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Development and implementation of a DNA repair dysregulation score to predict response to neoadjuvant therapy in rectal cancer patients

Grant number: 15/15246-0
Support type:Scholarships in Brazil - Master
Effective date (Start): February 01, 2016
Effective date (End): January 31, 2018
Field of knowledge:Biological Sciences - Genetics - Human and Medical Genetics
Principal researcher:Anamaria Aranha Camargo
Grantee:Jeffersson Leandro Jimenez Restrepo
Home Institution: Hospital Sírio-Libanês. Sociedade Beneficente de Senhoras (SBSHSL). São Paulo , SP, Brazil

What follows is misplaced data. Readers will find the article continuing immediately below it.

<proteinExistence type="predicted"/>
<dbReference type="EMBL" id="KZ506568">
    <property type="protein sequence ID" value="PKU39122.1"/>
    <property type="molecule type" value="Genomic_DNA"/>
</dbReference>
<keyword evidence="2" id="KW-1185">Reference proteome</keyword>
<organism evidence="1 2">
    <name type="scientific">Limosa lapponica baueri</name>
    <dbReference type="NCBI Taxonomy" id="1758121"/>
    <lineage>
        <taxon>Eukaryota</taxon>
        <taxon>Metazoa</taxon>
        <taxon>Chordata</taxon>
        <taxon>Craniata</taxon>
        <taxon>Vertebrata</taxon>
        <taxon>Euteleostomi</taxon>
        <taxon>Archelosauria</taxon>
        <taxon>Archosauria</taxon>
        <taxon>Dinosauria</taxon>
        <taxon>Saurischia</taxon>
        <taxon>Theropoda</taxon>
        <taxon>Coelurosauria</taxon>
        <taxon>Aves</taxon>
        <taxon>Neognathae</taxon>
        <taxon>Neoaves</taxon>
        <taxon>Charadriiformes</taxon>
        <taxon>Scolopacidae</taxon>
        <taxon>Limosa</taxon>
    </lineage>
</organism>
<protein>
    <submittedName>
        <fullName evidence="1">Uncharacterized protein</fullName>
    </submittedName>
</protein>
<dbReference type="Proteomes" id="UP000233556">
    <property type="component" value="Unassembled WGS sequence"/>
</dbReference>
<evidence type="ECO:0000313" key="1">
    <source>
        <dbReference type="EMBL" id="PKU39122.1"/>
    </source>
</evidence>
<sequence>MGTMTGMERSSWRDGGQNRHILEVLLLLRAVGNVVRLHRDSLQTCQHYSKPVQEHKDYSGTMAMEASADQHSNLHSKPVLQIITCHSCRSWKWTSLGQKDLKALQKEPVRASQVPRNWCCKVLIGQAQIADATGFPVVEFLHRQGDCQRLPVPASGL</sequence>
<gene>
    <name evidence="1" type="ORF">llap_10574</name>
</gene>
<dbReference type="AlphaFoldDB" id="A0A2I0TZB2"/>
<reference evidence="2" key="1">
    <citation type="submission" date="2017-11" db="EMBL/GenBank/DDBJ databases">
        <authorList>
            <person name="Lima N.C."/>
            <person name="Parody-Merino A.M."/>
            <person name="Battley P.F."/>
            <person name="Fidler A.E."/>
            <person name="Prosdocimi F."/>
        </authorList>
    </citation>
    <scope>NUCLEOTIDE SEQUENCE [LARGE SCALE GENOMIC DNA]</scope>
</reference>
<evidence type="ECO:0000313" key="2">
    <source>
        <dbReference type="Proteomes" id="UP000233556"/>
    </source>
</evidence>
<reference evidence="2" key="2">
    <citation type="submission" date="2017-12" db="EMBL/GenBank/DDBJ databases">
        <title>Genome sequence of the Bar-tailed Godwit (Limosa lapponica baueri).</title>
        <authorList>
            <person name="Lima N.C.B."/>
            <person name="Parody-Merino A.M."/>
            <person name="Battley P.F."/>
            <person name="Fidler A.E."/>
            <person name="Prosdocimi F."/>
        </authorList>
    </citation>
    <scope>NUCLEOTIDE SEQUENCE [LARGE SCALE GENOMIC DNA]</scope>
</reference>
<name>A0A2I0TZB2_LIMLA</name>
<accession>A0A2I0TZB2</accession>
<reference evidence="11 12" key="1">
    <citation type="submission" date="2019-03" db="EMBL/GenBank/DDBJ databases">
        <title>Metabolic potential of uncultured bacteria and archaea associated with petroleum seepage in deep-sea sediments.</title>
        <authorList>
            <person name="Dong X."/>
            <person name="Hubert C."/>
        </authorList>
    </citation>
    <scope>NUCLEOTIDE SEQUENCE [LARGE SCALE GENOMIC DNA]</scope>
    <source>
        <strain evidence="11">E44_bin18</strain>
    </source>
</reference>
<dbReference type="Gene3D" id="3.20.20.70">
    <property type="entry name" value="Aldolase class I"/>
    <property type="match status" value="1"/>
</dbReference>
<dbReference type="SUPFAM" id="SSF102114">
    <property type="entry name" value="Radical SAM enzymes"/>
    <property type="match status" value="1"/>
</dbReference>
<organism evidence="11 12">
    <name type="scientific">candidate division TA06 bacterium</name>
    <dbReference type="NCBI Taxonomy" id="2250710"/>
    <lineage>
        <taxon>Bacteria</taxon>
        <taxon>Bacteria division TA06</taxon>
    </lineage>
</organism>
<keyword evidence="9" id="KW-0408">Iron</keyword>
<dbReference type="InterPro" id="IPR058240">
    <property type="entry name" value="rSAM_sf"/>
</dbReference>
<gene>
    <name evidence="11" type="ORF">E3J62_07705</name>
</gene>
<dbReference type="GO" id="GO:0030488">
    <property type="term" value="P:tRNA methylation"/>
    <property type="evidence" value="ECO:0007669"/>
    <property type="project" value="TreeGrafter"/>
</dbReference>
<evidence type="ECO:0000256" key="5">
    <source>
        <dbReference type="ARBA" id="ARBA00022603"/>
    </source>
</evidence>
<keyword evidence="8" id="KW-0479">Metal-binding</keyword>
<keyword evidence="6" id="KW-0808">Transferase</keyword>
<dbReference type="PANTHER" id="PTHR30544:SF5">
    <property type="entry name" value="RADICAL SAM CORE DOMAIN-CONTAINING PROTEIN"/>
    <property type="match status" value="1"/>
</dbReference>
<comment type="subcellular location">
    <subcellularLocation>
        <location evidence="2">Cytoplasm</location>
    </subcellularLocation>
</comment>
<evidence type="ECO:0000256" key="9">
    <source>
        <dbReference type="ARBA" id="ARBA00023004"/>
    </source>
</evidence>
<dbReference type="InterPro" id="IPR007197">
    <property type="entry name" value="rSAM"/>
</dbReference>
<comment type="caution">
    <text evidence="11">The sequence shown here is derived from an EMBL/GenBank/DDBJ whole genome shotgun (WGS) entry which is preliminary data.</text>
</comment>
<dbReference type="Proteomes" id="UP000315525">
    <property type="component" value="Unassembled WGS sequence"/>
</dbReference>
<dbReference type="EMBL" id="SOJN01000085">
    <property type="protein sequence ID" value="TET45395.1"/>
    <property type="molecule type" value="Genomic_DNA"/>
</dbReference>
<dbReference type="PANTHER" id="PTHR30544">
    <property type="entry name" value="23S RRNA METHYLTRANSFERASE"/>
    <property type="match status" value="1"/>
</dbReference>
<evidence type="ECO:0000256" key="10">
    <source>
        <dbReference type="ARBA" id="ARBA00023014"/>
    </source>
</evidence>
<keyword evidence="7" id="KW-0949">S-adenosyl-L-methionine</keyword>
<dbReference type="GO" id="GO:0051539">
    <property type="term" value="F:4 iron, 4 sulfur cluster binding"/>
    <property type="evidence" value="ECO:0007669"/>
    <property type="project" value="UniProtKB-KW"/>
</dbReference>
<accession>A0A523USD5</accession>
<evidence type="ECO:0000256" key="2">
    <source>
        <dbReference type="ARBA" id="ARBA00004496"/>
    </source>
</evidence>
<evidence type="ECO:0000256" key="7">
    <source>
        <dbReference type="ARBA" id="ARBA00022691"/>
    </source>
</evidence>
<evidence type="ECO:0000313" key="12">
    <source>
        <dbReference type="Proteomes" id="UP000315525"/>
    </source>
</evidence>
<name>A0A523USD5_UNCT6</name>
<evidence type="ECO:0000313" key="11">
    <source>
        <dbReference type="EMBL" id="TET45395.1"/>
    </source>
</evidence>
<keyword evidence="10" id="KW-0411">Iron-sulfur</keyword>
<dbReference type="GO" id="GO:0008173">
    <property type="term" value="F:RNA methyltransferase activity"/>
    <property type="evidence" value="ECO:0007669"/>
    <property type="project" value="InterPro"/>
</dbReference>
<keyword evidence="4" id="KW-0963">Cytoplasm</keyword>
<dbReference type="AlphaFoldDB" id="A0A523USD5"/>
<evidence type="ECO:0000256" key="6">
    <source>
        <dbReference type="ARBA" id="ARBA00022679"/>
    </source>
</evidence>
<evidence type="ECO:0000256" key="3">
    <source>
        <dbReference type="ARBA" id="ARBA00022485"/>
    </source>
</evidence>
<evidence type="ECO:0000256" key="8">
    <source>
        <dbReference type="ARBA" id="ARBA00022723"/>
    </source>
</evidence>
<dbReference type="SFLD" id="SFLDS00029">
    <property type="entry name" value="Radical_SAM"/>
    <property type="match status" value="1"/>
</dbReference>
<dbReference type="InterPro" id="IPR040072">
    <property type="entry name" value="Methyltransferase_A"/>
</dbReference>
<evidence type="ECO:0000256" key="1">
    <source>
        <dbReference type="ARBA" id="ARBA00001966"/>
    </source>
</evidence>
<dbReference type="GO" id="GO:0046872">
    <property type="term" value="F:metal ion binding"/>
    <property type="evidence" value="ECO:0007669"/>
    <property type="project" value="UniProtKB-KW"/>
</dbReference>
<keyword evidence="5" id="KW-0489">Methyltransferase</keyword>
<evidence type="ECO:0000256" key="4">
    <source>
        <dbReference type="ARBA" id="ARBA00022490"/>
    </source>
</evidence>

AbstractRectal cancer affects the final portion of the large intestine. Standard treatment for rectal cancer involves the use of neoadjuvant radio chemotherapy (RCTneo) followed by surgical removal of residual tumor. This procedure confers a better local control of the disease and higher chances of sphincter function preservation. However, the response to RCTneo varies significantly among patients. While some patients have complete tumor regression after RQTneo, others have minimal regression. Nonetheless, it is not possible to determine at diagnosis which patients will experience good response and benefit from RCTneo and more conservative surgical interventions, and which patients will experience poor response to treatment, being unnecessarily exposed to the adverse effects of RQTneo. In recent years, global analysis of gene expression were carried out by different groups in an attempt to identify sets of differentially expressed genes (Gene signatures) able to predict the response to RCTneo in patients with rectal tumor. However, the signatures identified so far were highly dependent on the samples from which they were generated, presenting with low specificity and sensitivity when tested in independent sets of samples. Recently, a new approach was introduced to identify gene signatures capable of predicting the response to treatment: the dysregulation scores of biological pathways. In contrast to traditional gene signatures, generally composed of dozens of genes unrelated functionally, dysregulation scores are composed of a small number of genes (<10), functionally related and possibly associated with the therapeutic response, for example, genes in DNA repair and apoptosis pathways. In this context, our study aims to test the utility of DNA repair dysregulation scores developed for melanoma, lung and ovary tumors, as well as to develop our own dysregulation score based on the expression pattern of genes from different DNA repair pathways to predict the response to RCTneo in patients with rectal cancer. (AU)

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